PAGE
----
Husband jailed for forging ex-wife’s signature on divorce papers as she was treated for cancer


A man who forged his seriously ill wife’s signature on divorce papers while she was in hospital receiving cancer treatment was jailed.

Nicky Jones, 44, applied for the divorce without the knowledge of his wife of 18 years, Lucy McDonnell-Jones, 41, who was an in patient in hospital for nine months.

Lucy only discovered his plans when she visited the family home to collect her possessions, and found the paperwork in 2016 after being discharged.

She had been receiving invasive cancer treatment for stage 3 non hodgkin’s lymphoma in her groin, pelvis, back and stomach which was diagnosed in 2015.

Lucy was told she had only three months to live, and even now her illness is managed with huge doses of morphine and painkillers.

When she was released from hospital, she called her ex to arrange a time to pick up some belongings but never received an answer.

Instead she let herself into the house in Neath, South Wales, where Jones had continued to live.

But amongst the letters Jones had denied were delivered for her, Lucy found another letter – from a family court in Port Talbot, referring to divorce proceedings.

Lucy called the court to find out what was going on, and was stunned to be told that divorce proceedings had begun.

She rushed to a solicitor and told her what had happened, and the proceedings were halted while police were brought in.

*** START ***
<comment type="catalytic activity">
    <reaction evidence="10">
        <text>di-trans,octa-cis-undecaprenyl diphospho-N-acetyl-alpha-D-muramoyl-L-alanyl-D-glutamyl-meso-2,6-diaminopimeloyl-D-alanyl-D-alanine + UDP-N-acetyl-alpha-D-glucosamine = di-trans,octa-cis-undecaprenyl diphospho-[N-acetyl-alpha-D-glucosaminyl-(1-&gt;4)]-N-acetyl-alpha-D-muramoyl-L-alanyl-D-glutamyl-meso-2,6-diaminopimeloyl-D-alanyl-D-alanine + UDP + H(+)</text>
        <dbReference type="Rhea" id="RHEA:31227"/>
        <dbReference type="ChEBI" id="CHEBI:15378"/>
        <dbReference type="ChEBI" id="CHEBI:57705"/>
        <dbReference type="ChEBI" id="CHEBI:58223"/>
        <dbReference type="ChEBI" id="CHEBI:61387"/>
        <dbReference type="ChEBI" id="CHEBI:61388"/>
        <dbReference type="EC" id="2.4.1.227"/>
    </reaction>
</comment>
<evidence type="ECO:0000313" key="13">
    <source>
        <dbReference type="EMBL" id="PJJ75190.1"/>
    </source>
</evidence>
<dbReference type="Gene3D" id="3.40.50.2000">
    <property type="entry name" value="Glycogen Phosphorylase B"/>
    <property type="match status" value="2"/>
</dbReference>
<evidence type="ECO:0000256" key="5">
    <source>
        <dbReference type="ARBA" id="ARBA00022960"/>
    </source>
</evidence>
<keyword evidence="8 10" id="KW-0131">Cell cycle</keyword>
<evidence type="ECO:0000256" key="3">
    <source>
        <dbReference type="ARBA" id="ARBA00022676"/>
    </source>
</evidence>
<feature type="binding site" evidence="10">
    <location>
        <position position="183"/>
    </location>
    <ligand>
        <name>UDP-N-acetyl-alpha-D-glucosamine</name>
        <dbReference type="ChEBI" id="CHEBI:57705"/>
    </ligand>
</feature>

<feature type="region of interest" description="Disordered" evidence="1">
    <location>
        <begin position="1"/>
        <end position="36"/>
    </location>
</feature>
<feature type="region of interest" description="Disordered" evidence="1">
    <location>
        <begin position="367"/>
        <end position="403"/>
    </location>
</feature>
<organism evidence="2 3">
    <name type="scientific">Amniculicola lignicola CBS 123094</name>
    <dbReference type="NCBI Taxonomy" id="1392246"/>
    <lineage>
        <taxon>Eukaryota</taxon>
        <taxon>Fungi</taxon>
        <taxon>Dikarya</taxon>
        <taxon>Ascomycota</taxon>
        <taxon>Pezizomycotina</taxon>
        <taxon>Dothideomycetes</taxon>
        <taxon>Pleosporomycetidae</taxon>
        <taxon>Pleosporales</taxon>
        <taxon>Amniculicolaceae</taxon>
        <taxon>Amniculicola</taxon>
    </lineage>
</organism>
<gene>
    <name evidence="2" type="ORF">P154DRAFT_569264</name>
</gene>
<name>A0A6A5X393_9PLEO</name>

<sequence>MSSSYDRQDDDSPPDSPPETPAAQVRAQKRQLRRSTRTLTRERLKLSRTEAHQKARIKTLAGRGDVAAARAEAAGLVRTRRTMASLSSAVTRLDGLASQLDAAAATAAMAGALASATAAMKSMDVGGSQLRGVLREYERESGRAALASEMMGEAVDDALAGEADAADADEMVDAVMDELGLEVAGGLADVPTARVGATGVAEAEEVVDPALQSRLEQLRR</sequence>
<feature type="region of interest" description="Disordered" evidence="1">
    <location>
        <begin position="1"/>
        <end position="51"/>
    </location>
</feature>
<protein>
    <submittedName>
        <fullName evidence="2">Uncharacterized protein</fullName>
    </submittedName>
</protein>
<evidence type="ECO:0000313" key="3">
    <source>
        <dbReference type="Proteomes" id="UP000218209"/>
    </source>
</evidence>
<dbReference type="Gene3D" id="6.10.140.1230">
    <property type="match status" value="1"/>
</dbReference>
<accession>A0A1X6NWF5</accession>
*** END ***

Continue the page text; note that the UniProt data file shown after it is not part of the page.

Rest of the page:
The signature on the documents looked nothing like her handwriting, and she realised Jones had tried to get a divorce without her knowledge while she was in hospital.

Prosecutor Helen Randall said: “Mrs Jones was diagnosed with stage three cancer and was kept in hospital for six months.

“During that time Mrs Jones had no contact with her estranged husband.

“When she was released she tried to contact him but couldn’t get through.

“She found a letter which said ‘do you intend to apply to the court for it to consider your financial position,’ which was answered ‘no.’

“Her signature had been forged on the last page.”

Jones admitted forging the signature during a police interview but claimed he did it to avoid bothering her when she was ill, the court was told.

Ms Randall added: “The forgery caused Mrs Jones a lot of distress when she was receiving cancer treatment.

“She believes he had forged her signature to try and gain from her financially at a time when she was ill.”